Pope # 48 St. Felix III  (March 13, 483 – March 1, 492) (8 years, 354 days) Great-great-grandfather of pope Gregory I. It was also said that Felix appeared as an apparition to another of his descendants, his great-granddaughter Trasilla (an aunt of Pope Gregory I), and asked her to enter Heaven, and “on the eve of Christmas Trasilla died, seeing Jesus Christ beckoning”.

Pope # 49 St. Gelasius I(March 1, 492 –November 21, 496) (4 years, 265 days)The last pope to have been born on the continent of Africa. The first pope called the “Vicar of Christ”.

September 4, 476Romulus Augustulus, Roman usurper of the Western Roman Empireis deposed by Odoacer at Ravenna. Odoacer spares the boy’s life and gives him a pension of 6,000 solidi, but exiles him to the “Castellum Lucullanum” (Castel dell’Ovo), on the island of Megaride in the Gulf of Naples. This event will later be romanticized in Western literature and history as the Fall of Western Rome, and is traditionally used by historians to mark the beginning of the European Middle Ages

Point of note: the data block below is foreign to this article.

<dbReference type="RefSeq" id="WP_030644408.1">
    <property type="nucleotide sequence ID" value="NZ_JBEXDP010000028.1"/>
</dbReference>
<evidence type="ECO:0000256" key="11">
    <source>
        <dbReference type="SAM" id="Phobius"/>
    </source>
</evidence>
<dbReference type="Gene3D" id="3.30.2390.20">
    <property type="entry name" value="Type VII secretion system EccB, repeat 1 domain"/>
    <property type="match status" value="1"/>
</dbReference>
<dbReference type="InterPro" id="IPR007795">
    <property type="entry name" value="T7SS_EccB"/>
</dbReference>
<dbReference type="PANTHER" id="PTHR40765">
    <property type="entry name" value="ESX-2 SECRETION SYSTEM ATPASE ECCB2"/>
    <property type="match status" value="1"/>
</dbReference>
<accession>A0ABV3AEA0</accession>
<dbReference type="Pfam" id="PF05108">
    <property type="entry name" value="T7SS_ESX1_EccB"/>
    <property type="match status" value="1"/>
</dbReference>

490: (approximate date) Battle of Mount Badon. According to legend, British forces led by King Arthur defeated the invading Saxons.

 6th Century 500 – 599

Popes 52 – 64
5 Regular Saint Popes
1 Great Pope
7 Non-Sainted Popes
1 Anti – Pope

Dawn Wind (1961) is a historical novel for children and young adults written by Rosemary Sutcliff.

It takes place in Britain in the sixth century, after the SaxonsAngles and Jutes have gained dominion over most of Britain. Owain, a descendant of Roman and British soldiers, is the only survivor of the Battle of Deorham, near Bath.

The Madonna del Rosario is an icon of Mary commonly dated to the sixth century or earlier. It is an early version of a type of icon known as the Agiosoritissa or the Maria Advocata, in which Mary is depicted without the Christ Child, with both hands raised. The work, which has been kept in the Church of the Madonna del Rosario since 1931, is thought to be the oldest image of Mary in Rome, Italy.[3] Medieval tradition held that the icon was painted by Luke the Evangelist.